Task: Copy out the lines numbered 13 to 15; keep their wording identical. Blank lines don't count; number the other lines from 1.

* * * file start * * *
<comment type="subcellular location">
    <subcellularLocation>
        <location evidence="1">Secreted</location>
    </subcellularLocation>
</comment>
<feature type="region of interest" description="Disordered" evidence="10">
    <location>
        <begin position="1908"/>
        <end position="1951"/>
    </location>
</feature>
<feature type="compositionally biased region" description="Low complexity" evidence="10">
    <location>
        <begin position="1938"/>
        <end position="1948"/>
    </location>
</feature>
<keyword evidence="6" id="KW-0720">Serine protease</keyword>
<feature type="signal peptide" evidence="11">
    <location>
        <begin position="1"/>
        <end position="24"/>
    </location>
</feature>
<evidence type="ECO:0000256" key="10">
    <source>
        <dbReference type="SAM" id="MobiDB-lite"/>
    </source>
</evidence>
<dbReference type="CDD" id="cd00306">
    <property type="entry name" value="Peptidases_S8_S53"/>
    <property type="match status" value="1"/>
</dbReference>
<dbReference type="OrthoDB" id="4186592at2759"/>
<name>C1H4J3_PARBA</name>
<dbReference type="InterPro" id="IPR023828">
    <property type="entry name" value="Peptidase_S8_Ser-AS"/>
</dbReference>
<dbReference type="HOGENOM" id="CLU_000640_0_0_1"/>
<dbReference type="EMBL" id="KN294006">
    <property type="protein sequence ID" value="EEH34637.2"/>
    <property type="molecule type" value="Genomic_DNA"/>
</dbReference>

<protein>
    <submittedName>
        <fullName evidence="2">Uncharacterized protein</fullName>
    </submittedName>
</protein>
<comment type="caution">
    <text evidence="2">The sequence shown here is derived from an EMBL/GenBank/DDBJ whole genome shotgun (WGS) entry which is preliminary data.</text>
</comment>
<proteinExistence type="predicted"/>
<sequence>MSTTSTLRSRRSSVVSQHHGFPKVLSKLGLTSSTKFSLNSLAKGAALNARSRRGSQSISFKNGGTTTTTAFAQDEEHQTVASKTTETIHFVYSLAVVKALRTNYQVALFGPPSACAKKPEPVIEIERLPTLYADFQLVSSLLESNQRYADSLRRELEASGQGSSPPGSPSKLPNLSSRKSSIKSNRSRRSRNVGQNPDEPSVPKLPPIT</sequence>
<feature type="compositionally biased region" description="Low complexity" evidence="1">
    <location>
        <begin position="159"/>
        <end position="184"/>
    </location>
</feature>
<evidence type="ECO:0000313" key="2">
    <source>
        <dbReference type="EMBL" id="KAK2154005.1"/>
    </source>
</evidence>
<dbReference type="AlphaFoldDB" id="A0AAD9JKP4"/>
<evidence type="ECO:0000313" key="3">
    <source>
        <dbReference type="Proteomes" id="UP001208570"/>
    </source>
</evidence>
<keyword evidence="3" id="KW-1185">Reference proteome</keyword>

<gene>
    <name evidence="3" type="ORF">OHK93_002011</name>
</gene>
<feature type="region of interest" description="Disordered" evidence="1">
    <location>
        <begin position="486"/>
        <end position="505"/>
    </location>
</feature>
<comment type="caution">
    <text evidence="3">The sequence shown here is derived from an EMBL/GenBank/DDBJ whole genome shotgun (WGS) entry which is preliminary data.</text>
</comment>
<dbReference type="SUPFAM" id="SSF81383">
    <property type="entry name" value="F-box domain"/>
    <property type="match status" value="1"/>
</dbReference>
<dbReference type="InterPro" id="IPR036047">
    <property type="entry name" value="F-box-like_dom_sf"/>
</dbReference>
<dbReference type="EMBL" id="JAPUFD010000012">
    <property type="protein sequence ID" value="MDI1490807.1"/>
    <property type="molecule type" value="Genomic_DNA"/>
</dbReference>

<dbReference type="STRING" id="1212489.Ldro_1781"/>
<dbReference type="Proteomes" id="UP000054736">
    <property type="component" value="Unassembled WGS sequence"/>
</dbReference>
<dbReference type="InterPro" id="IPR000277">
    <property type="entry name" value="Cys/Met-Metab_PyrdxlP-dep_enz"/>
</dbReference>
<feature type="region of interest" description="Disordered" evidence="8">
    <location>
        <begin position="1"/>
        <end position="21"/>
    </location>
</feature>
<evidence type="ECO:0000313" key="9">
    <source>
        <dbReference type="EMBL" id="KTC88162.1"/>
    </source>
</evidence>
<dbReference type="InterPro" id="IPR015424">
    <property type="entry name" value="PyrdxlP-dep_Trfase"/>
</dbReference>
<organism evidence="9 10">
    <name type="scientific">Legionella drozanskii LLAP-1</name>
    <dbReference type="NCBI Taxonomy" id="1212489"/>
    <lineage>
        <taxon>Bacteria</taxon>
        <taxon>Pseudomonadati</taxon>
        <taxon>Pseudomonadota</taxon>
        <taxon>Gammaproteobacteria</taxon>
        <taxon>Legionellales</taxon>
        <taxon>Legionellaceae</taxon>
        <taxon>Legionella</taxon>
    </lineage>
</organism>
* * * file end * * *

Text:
    <location>
        <begin position="1938"/>
        <end position="1948"/>